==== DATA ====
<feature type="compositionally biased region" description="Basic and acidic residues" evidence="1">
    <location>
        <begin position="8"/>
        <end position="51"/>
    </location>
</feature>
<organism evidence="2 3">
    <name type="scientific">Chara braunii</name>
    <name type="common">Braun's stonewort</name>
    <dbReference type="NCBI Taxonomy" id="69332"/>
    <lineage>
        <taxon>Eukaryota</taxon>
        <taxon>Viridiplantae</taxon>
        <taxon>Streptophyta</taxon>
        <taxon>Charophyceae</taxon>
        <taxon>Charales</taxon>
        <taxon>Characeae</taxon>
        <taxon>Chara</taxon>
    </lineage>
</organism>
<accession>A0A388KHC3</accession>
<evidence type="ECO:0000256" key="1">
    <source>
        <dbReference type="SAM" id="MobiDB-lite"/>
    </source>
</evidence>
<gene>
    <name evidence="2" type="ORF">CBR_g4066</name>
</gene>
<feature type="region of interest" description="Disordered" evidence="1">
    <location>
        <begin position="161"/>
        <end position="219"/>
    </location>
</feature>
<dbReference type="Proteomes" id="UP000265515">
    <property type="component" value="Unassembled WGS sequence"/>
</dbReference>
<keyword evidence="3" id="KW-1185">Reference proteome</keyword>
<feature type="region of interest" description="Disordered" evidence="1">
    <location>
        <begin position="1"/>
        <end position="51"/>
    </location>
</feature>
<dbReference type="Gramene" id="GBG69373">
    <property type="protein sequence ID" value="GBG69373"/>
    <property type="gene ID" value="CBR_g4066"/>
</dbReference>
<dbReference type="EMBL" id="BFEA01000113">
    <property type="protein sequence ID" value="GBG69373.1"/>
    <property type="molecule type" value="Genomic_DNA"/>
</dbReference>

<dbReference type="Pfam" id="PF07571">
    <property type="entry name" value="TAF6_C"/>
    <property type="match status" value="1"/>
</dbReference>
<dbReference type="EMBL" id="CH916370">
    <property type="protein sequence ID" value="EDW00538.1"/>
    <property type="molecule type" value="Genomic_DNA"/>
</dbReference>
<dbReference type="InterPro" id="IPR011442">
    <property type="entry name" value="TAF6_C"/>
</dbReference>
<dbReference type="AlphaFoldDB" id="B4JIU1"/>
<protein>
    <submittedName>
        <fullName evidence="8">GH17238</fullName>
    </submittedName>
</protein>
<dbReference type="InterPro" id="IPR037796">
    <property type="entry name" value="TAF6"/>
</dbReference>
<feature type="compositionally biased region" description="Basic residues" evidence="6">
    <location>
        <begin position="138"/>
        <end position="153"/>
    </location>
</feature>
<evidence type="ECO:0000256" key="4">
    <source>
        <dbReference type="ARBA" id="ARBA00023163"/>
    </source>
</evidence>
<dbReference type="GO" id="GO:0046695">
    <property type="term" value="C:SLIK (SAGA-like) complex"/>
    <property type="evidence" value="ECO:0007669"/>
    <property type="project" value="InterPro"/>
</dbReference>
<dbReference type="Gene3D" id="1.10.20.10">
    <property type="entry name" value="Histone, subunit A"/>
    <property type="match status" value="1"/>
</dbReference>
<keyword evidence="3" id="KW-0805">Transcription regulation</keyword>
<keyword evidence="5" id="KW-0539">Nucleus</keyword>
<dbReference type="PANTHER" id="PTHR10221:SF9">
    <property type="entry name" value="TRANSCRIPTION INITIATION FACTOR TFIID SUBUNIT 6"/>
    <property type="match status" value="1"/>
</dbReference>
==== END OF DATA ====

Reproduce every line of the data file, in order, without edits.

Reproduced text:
<feature type="compositionally biased region" description="Basic and acidic residues" evidence="1">
    <location>
        <begin position="8"/>
        <end position="51"/>
    </location>
</feature>
<organism evidence="2 3">
    <name type="scientific">Chara braunii</name>
    <name type="common">Braun's stonewort</name>
    <dbReference type="NCBI Taxonomy" id="69332"/>
    <lineage>
        <taxon>Eukaryota</taxon>
        <taxon>Viridiplantae</taxon>
        <taxon>Streptophyta</taxon>
        <taxon>Charophyceae</taxon>
        <taxon>Charales</taxon>
        <taxon>Characeae</taxon>
        <taxon>Chara</taxon>
    </lineage>
</organism>
<accession>A0A388KHC3</accession>
<evidence type="ECO:0000256" key="1">
    <source>
        <dbReference type="SAM" id="MobiDB-lite"/>
    </source>
</evidence>
<gene>
    <name evidence="2" type="ORF">CBR_g4066</name>
</gene>
<feature type="region of interest" description="Disordered" evidence="1">
    <location>
        <begin position="161"/>
        <end position="219"/>
    </location>
</feature>
<dbReference type="Proteomes" id="UP000265515">
    <property type="component" value="Unassembled WGS sequence"/>
</dbReference>
<keyword evidence="3" id="KW-1185">Reference proteome</keyword>
<feature type="region of interest" description="Disordered" evidence="1">
    <location>
        <begin position="1"/>
        <end position="51"/>
    </location>
</feature>
<dbReference type="Gramene" id="GBG69373">
    <property type="protein sequence ID" value="GBG69373"/>
    <property type="gene ID" value="CBR_g4066"/>
</dbReference>
<dbReference type="EMBL" id="BFEA01000113">
    <property type="protein sequence ID" value="GBG69373.1"/>
    <property type="molecule type" value="Genomic_DNA"/>
</dbReference>

<dbReference type="Pfam" id="PF07571">
    <property type="entry name" value="TAF6_C"/>
    <property type="match status" value="1"/>
</dbReference>
<dbReference type="EMBL" id="CH916370">
    <property type="protein sequence ID" value="EDW00538.1"/>
    <property type="molecule type" value="Genomic_DNA"/>
</dbReference>
<dbReference type="InterPro" id="IPR011442">
    <property type="entry name" value="TAF6_C"/>
</dbReference>
<dbReference type="AlphaFoldDB" id="B4JIU1"/>
<protein>
    <submittedName>
        <fullName evidence="8">GH17238</fullName>
    </submittedName>
</protein>
<dbReference type="InterPro" id="IPR037796">
    <property type="entry name" value="TAF6"/>
</dbReference>
<feature type="compositionally biased region" description="Basic residues" evidence="6">
    <location>
        <begin position="138"/>
        <end position="153"/>
    </location>
</feature>
<evidence type="ECO:0000256" key="4">
    <source>
        <dbReference type="ARBA" id="ARBA00023163"/>
    </source>
</evidence>
<dbReference type="GO" id="GO:0046695">
    <property type="term" value="C:SLIK (SAGA-like) complex"/>
    <property type="evidence" value="ECO:0007669"/>
    <property type="project" value="InterPro"/>
</dbReference>
<dbReference type="Gene3D" id="1.10.20.10">
    <property type="entry name" value="Histone, subunit A"/>
    <property type="match status" value="1"/>
</dbReference>
<keyword evidence="3" id="KW-0805">Transcription regulation</keyword>
<keyword evidence="5" id="KW-0539">Nucleus</keyword>
<dbReference type="PANTHER" id="PTHR10221:SF9">
    <property type="entry name" value="TRANSCRIPTION INITIATION FACTOR TFIID SUBUNIT 6"/>
    <property type="match status" value="1"/>
</dbReference>